Supreme Court rules games are protected under the First Amendment

by Phil Hornshaw

A remarkable thing happened earlier this week: the U.S. Supreme Court, in a 7-2 decision, ruled that video games are protected expression under the First Amendment.

The ruling struck down a California law making it illegal to sell violent video games to minors in retail stores, stating that the government can’t censor some forms of free expression and not others. Video games, like movies, are self-regulated with parental advisory warnings and a rating system, and most retailers voluntarily choose not to sell to children. But the California law took things a step too far, the court said, and the law was thrown out as being unconstitutional.

Most important about the ruling is that the Supreme Court went so far as to liken video games to forms of art – literature and film, primarily – which sets a precedent that video games can be considered forms of art in the eyes of the courts and that they are afforded the same protections. The court hasn’t recognized a form of expression in this way since it did with film roughly 60 years ago.

The ruling isn’t strictly applicable to mobile games at the moment, but it has changed the landscape quite a bit for everyone, with mobile game players and developers included. Video games have long been a political punching bag, going as far back as the Columbine massacre and beyond, and it has taken years for the Supreme Court to finally stand up and say that government regulation of games requires the strictest scrutiny the court can apply. It doesn’t mean laws affecting video games are illegal, but the government will now have to work very hard to keep them within the bounds of the First Amendment.

Mobile games benefit indirectly from the ruling. Even though they haven’t received much attention as far as complaints about their content, laws prohibiting certain kinds of games in the space will now likely have a much harder time coming into existence.

Censorship still possible, just tougher

That doesn’t mean that mobile game developers, or any game developers, have free reign to do what they want. Especially in the mobile space, there are a lot of gatekeepers who might prevent edgier games from being created. While mobile games are seeing a lot in the way of innovation, with games that use motion control, cameras, touchscreens, sound and even the time and date in new and interesting ways, games that are especially violent or include sexual or other potentially questionable content probably will struggle to gain mainstream acceptance – even if they are art.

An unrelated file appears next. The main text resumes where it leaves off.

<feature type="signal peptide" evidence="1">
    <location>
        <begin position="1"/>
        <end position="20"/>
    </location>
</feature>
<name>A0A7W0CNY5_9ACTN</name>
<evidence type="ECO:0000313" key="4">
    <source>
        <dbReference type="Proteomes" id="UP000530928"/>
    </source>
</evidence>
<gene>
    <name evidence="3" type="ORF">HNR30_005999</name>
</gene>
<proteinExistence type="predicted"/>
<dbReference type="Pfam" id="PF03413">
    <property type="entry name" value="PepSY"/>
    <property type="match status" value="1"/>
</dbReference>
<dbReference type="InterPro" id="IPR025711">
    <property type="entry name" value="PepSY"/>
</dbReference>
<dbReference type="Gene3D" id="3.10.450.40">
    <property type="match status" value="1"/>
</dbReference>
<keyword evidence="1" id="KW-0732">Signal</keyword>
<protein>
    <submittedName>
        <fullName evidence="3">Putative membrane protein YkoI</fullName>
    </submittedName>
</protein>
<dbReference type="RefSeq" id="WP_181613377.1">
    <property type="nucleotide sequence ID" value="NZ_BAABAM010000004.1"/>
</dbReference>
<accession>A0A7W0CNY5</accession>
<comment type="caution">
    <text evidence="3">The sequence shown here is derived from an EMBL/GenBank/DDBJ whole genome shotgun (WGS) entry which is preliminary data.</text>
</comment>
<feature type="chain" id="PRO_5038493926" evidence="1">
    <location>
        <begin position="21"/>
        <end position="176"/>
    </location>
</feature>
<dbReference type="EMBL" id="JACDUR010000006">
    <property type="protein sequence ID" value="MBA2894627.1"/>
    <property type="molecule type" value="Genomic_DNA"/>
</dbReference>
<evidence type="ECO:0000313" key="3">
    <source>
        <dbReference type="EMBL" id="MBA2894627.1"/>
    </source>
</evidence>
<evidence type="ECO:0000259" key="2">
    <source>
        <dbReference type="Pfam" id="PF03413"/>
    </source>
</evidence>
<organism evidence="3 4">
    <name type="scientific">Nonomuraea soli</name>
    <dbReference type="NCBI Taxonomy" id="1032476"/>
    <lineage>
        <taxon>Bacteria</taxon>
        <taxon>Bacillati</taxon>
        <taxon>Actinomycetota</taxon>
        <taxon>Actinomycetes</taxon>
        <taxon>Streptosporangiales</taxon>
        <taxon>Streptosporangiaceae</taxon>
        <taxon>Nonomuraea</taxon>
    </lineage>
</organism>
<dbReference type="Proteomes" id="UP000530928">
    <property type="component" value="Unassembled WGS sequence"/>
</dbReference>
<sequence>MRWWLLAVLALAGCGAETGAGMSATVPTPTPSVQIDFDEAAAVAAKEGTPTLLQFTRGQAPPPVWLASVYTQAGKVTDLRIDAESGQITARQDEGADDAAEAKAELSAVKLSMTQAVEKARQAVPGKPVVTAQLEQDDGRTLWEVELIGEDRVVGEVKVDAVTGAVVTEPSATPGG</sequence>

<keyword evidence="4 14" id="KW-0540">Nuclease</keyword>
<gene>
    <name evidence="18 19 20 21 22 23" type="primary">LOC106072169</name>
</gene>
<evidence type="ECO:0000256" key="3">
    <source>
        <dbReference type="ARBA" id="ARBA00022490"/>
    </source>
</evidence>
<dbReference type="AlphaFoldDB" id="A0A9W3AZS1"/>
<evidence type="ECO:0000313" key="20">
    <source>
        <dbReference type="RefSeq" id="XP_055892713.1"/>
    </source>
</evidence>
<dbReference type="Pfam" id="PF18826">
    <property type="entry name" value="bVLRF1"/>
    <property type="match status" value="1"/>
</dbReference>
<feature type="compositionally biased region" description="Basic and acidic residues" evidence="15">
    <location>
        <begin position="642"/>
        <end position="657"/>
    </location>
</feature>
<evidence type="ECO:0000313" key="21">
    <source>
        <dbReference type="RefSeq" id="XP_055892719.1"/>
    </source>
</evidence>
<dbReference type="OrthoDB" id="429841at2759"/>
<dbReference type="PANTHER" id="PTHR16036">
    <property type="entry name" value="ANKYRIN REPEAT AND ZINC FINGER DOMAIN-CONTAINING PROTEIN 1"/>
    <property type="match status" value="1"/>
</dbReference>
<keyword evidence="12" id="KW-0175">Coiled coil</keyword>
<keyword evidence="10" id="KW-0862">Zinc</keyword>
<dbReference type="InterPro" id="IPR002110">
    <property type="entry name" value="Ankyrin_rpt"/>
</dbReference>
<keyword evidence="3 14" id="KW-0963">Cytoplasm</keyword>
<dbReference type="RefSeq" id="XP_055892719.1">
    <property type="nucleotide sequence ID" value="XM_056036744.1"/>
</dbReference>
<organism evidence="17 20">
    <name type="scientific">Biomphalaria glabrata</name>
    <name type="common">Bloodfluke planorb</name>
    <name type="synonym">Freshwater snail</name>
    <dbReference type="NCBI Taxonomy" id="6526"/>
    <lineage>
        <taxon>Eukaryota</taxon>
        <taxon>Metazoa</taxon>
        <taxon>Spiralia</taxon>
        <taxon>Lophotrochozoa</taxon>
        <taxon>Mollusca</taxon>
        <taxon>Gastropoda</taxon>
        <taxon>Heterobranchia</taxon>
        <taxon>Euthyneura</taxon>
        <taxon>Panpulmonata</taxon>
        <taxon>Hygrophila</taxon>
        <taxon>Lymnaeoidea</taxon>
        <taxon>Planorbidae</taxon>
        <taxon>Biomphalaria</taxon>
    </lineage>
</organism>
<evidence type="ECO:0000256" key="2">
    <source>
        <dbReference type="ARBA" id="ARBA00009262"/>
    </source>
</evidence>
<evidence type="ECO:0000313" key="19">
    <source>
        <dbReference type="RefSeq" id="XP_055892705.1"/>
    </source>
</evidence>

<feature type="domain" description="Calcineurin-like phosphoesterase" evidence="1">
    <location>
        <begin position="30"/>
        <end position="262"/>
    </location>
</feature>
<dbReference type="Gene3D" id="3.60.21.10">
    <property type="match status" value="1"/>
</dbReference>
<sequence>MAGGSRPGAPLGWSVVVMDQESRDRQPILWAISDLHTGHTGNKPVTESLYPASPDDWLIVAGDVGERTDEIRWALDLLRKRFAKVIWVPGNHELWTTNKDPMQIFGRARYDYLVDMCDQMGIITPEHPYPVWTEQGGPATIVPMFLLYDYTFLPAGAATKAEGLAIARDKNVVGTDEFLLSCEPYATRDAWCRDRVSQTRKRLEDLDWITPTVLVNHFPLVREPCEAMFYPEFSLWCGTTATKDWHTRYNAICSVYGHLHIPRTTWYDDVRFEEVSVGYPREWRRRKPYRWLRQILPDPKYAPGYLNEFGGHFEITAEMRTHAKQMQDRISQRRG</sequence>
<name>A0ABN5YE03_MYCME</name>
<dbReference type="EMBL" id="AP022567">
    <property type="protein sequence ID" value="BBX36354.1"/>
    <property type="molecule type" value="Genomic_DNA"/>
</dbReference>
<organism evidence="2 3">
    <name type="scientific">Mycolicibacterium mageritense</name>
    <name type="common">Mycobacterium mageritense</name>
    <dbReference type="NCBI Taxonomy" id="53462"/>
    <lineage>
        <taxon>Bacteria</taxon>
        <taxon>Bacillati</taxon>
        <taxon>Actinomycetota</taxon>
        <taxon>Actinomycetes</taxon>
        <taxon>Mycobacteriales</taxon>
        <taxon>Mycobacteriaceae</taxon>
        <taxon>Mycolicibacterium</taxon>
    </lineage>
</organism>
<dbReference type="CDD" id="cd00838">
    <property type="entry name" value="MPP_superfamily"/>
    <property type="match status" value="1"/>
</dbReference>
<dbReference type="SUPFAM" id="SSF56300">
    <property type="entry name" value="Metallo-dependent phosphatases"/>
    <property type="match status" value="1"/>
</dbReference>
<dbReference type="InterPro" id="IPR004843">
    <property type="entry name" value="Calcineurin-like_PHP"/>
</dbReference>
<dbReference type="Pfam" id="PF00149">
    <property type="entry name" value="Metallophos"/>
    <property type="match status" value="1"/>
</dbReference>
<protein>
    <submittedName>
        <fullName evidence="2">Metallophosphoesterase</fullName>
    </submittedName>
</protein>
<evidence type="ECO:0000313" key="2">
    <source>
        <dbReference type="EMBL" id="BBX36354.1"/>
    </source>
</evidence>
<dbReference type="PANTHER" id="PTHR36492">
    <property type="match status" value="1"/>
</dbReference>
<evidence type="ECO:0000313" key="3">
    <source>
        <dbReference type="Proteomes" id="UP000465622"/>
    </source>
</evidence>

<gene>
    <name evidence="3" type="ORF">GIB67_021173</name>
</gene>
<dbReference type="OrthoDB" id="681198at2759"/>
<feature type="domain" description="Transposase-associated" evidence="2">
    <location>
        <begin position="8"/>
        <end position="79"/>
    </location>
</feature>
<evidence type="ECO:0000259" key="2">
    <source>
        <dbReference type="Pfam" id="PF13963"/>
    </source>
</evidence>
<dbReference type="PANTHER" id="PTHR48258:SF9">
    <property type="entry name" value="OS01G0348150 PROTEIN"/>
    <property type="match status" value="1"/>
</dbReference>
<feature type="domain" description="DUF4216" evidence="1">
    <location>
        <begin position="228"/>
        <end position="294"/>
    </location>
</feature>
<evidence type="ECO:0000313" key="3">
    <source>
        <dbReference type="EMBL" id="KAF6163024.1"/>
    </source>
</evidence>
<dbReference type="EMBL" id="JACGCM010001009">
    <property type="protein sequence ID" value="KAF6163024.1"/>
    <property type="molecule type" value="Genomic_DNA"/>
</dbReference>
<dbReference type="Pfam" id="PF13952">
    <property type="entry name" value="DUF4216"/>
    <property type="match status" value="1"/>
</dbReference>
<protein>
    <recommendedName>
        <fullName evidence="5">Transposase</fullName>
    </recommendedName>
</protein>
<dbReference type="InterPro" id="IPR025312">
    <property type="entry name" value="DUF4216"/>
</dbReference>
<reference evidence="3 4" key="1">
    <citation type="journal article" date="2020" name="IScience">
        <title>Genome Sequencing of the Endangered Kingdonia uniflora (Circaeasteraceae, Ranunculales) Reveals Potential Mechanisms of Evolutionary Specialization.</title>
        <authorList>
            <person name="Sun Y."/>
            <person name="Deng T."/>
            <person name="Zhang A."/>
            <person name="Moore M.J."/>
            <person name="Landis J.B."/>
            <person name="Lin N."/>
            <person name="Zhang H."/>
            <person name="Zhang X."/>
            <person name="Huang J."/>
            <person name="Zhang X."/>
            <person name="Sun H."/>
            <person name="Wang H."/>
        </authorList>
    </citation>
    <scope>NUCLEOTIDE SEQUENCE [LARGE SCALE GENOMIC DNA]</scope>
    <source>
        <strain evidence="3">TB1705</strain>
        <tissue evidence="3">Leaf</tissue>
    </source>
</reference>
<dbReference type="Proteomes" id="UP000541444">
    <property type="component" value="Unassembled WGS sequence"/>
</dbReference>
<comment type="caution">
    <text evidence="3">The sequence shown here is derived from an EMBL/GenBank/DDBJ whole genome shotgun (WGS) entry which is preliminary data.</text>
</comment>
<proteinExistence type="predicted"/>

Consider the walled garden that is Apple’s iTunes App Store. Apple enforces some a very strict code on the kinds of games it wants in the App Store, and it routinely bounces apps that don’t fit the criteria or don’t take the right self-imposed rating. Sexual content is mostly precluded from the App Store outright. There don’t need to be legal censorship laws on video games when the people allowing those games to be available, in this case Apple, do all the censorship from an economic, perfectly legal, standpoint.

Things are much more lax in the Android Market, and even more so in third-party stores around the Internet. Google has done well to resist political pressure when it comes to its apps, for better or worse, but other mobile app providers like Research In Motion have been quick to cave and bounce apps from their stores. One example is pressure from lawmakers over apps that identify drunk driving checkpoints in given cities. Even though this is public information that is readily available in many newspapers (here in Los Angeles, LA Weekly publishes checkpoint locations every weekend), politicians have been pressuring Apple, Microsoft, Google and RIM to remove those apps from their stores because they may or many not encourage drunk driving. Google and Apple haven’t acquiesced to those requests, but RIM has.

That’s a bit of an apples-to-oranges example, and whether Google and Apple continuing to offer those apps is the right decision is an entirely different debate. But the point is, regardless of actual laws against mobile games, the providers of those games are still vulnerable to pressure, and censorship is still possible without a hard-and-fast law on the books.

The Supreme Court ruling this week was a victory for gamers and it makes for a climate of added legitimacy and protection for games as a means of expression, but it doesn’t mean there will be an overnight shift in any form. Mobile games are likely to continue just as they have, and it’s unlikely that the envelope of content will be pushed here, in this climate, regardless of how many court precedents a developer can cite to Apple, Google or whoever.